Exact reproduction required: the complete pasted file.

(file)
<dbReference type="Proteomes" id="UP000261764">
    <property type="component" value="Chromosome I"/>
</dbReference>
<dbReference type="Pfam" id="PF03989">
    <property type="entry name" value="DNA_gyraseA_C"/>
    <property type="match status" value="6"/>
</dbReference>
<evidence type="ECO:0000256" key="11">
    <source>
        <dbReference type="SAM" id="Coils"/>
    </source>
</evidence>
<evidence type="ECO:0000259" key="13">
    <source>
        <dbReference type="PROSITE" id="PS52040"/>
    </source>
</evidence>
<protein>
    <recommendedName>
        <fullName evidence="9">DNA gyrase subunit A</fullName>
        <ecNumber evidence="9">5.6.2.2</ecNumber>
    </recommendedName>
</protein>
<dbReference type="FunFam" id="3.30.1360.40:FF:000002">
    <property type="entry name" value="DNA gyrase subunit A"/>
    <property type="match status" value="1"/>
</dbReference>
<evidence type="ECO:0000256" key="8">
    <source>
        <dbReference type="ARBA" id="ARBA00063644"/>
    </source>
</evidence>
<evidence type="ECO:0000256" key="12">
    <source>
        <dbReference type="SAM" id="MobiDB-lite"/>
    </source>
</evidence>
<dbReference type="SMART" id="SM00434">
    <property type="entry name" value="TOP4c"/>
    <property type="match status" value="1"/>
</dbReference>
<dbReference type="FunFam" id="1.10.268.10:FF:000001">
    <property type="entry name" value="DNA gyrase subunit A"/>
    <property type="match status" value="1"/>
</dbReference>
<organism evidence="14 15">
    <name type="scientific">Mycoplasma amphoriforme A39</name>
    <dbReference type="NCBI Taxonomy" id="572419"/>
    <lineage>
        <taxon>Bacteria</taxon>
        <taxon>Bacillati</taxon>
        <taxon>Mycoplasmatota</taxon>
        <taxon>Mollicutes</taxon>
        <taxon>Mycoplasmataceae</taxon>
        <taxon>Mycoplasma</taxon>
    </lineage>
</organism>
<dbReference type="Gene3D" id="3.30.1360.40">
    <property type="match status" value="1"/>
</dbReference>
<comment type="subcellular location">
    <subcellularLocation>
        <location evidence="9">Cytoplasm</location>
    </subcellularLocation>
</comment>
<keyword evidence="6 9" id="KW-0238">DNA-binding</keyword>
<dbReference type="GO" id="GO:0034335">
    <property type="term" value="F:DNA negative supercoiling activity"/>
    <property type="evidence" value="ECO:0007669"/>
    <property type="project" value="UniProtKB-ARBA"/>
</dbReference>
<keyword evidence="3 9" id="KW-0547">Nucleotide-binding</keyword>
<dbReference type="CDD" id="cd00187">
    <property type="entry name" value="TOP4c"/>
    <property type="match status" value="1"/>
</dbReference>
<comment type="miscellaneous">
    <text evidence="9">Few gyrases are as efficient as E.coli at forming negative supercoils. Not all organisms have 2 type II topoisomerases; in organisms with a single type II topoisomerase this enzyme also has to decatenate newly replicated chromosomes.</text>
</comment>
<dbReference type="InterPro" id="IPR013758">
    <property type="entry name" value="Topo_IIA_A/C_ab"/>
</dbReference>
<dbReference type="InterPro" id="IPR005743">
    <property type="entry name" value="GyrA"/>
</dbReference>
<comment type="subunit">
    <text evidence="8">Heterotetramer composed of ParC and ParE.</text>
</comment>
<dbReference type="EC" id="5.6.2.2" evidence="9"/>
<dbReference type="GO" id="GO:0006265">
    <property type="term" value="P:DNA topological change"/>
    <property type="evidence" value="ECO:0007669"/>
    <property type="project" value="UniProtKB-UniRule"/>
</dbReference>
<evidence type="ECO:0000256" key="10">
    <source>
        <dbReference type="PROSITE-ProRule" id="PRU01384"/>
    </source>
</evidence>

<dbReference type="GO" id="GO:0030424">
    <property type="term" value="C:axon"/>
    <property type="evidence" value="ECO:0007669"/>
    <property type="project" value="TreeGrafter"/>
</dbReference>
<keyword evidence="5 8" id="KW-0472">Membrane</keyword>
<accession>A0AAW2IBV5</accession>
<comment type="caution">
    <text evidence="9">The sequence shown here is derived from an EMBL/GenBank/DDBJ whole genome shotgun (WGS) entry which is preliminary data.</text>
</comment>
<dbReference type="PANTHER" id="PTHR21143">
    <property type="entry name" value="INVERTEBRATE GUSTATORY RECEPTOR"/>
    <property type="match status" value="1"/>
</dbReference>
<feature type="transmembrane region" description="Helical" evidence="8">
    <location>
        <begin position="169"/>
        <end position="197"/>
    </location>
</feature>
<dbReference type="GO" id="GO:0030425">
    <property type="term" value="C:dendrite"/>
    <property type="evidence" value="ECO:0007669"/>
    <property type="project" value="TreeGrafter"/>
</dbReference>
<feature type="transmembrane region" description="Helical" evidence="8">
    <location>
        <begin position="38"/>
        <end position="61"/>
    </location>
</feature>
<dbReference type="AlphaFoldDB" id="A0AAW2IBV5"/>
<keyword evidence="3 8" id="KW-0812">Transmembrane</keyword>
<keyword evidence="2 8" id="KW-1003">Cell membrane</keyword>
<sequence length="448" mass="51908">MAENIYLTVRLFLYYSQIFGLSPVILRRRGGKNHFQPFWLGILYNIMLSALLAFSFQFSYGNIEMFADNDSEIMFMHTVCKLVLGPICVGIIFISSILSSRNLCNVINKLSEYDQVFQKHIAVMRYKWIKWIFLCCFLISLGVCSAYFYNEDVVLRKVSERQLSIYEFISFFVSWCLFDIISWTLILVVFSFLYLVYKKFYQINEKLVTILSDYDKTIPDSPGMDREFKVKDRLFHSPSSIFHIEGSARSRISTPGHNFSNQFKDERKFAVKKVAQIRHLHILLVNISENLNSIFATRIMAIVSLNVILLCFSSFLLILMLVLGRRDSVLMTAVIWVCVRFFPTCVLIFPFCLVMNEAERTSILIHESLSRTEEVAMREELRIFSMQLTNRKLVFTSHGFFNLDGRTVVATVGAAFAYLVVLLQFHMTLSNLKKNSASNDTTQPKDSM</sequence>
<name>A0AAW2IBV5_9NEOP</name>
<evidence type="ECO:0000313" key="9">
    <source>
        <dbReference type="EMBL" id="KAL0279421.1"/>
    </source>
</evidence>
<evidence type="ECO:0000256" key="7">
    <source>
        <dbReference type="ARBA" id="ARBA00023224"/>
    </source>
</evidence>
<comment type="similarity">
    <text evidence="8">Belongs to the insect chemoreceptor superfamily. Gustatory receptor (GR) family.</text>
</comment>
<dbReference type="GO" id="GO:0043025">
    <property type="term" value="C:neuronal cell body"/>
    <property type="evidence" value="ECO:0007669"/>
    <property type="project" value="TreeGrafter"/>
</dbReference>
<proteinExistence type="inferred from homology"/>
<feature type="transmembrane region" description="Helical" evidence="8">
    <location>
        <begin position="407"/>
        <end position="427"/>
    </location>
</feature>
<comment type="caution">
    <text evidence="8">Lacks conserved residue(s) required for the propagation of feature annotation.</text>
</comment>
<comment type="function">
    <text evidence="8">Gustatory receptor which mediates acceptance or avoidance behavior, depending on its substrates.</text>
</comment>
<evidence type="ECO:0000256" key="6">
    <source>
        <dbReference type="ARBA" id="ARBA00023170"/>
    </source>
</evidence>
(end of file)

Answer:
<dbReference type="Proteomes" id="UP000261764">
    <property type="component" value="Chromosome I"/>
</dbReference>
<dbReference type="Pfam" id="PF03989">
    <property type="entry name" value="DNA_gyraseA_C"/>
    <property type="match status" value="6"/>
</dbReference>
<evidence type="ECO:0000256" key="11">
    <source>
        <dbReference type="SAM" id="Coils"/>
    </source>
</evidence>
<evidence type="ECO:0000259" key="13">
    <source>
        <dbReference type="PROSITE" id="PS52040"/>
    </source>
</evidence>
<protein>
    <recommendedName>
        <fullName evidence="9">DNA gyrase subunit A</fullName>
        <ecNumber evidence="9">5.6.2.2</ecNumber>
    </recommendedName>
</protein>
<dbReference type="FunFam" id="3.30.1360.40:FF:000002">
    <property type="entry name" value="DNA gyrase subunit A"/>
    <property type="match status" value="1"/>
</dbReference>
<evidence type="ECO:0000256" key="8">
    <source>
        <dbReference type="ARBA" id="ARBA00063644"/>
    </source>
</evidence>
<evidence type="ECO:0000256" key="12">
    <source>
        <dbReference type="SAM" id="MobiDB-lite"/>
    </source>
</evidence>
<dbReference type="SMART" id="SM00434">
    <property type="entry name" value="TOP4c"/>
    <property type="match status" value="1"/>
</dbReference>
<dbReference type="FunFam" id="1.10.268.10:FF:000001">
    <property type="entry name" value="DNA gyrase subunit A"/>
    <property type="match status" value="1"/>
</dbReference>
<organism evidence="14 15">
    <name type="scientific">Mycoplasma amphoriforme A39</name>
    <dbReference type="NCBI Taxonomy" id="572419"/>
    <lineage>
        <taxon>Bacteria</taxon>
        <taxon>Bacillati</taxon>
        <taxon>Mycoplasmatota</taxon>
        <taxon>Mollicutes</taxon>
        <taxon>Mycoplasmataceae</taxon>
        <taxon>Mycoplasma</taxon>
    </lineage>
</organism>
<dbReference type="Gene3D" id="3.30.1360.40">
    <property type="match status" value="1"/>
</dbReference>
<comment type="subcellular location">
    <subcellularLocation>
        <location evidence="9">Cytoplasm</location>
    </subcellularLocation>
</comment>
<keyword evidence="6 9" id="KW-0238">DNA-binding</keyword>
<dbReference type="GO" id="GO:0034335">
    <property type="term" value="F:DNA negative supercoiling activity"/>
    <property type="evidence" value="ECO:0007669"/>
    <property type="project" value="UniProtKB-ARBA"/>
</dbReference>
<keyword evidence="3 9" id="KW-0547">Nucleotide-binding</keyword>
<dbReference type="CDD" id="cd00187">
    <property type="entry name" value="TOP4c"/>
    <property type="match status" value="1"/>
</dbReference>
<comment type="miscellaneous">
    <text evidence="9">Few gyrases are as efficient as E.coli at forming negative supercoils. Not all organisms have 2 type II topoisomerases; in organisms with a single type II topoisomerase this enzyme also has to decatenate newly replicated chromosomes.</text>
</comment>
<dbReference type="InterPro" id="IPR013758">
    <property type="entry name" value="Topo_IIA_A/C_ab"/>
</dbReference>
<dbReference type="InterPro" id="IPR005743">
    <property type="entry name" value="GyrA"/>
</dbReference>
<comment type="subunit">
    <text evidence="8">Heterotetramer composed of ParC and ParE.</text>
</comment>
<dbReference type="EC" id="5.6.2.2" evidence="9"/>
<dbReference type="GO" id="GO:0006265">
    <property type="term" value="P:DNA topological change"/>
    <property type="evidence" value="ECO:0007669"/>
    <property type="project" value="UniProtKB-UniRule"/>
</dbReference>
<evidence type="ECO:0000256" key="10">
    <source>
        <dbReference type="PROSITE-ProRule" id="PRU01384"/>
    </source>
</evidence>

<dbReference type="GO" id="GO:0030424">
    <property type="term" value="C:axon"/>
    <property type="evidence" value="ECO:0007669"/>
    <property type="project" value="TreeGrafter"/>
</dbReference>
<keyword evidence="5 8" id="KW-0472">Membrane</keyword>
<accession>A0AAW2IBV5</accession>
<comment type="caution">
    <text evidence="9">The sequence shown here is derived from an EMBL/GenBank/DDBJ whole genome shotgun (WGS) entry which is preliminary data.</text>
</comment>
<dbReference type="PANTHER" id="PTHR21143">
    <property type="entry name" value="INVERTEBRATE GUSTATORY RECEPTOR"/>
    <property type="match status" value="1"/>
</dbReference>
<feature type="transmembrane region" description="Helical" evidence="8">
    <location>
        <begin position="169"/>
        <end position="197"/>
    </location>
</feature>
<dbReference type="GO" id="GO:0030425">
    <property type="term" value="C:dendrite"/>
    <property type="evidence" value="ECO:0007669"/>
    <property type="project" value="TreeGrafter"/>
</dbReference>
<feature type="transmembrane region" description="Helical" evidence="8">
    <location>
        <begin position="38"/>
        <end position="61"/>
    </location>
</feature>
<dbReference type="AlphaFoldDB" id="A0AAW2IBV5"/>
<keyword evidence="3 8" id="KW-0812">Transmembrane</keyword>
<keyword evidence="2 8" id="KW-1003">Cell membrane</keyword>
<sequence length="448" mass="51908">MAENIYLTVRLFLYYSQIFGLSPVILRRRGGKNHFQPFWLGILYNIMLSALLAFSFQFSYGNIEMFADNDSEIMFMHTVCKLVLGPICVGIIFISSILSSRNLCNVINKLSEYDQVFQKHIAVMRYKWIKWIFLCCFLISLGVCSAYFYNEDVVLRKVSERQLSIYEFISFFVSWCLFDIISWTLILVVFSFLYLVYKKFYQINEKLVTILSDYDKTIPDSPGMDREFKVKDRLFHSPSSIFHIEGSARSRISTPGHNFSNQFKDERKFAVKKVAQIRHLHILLVNISENLNSIFATRIMAIVSLNVILLCFSSFLLILMLVLGRRDSVLMTAVIWVCVRFFPTCVLIFPFCLVMNEAERTSILIHESLSRTEEVAMREELRIFSMQLTNRKLVFTSHGFFNLDGRTVVATVGAAFAYLVVLLQFHMTLSNLKKNSASNDTTQPKDSM</sequence>
<name>A0AAW2IBV5_9NEOP</name>
<evidence type="ECO:0000313" key="9">
    <source>
        <dbReference type="EMBL" id="KAL0279421.1"/>
    </source>
</evidence>
<evidence type="ECO:0000256" key="7">
    <source>
        <dbReference type="ARBA" id="ARBA00023224"/>
    </source>
</evidence>
<comment type="similarity">
    <text evidence="8">Belongs to the insect chemoreceptor superfamily. Gustatory receptor (GR) family.</text>
</comment>
<dbReference type="GO" id="GO:0043025">
    <property type="term" value="C:neuronal cell body"/>
    <property type="evidence" value="ECO:0007669"/>
    <property type="project" value="TreeGrafter"/>
</dbReference>
<proteinExistence type="inferred from homology"/>
<feature type="transmembrane region" description="Helical" evidence="8">
    <location>
        <begin position="407"/>
        <end position="427"/>
    </location>
</feature>
<comment type="caution">
    <text evidence="8">Lacks conserved residue(s) required for the propagation of feature annotation.</text>
</comment>
<comment type="function">
    <text evidence="8">Gustatory receptor which mediates acceptance or avoidance behavior, depending on its substrates.</text>
</comment>
<evidence type="ECO:0000256" key="6">
    <source>
        <dbReference type="ARBA" id="ARBA00023170"/>
    </source>
</evidence>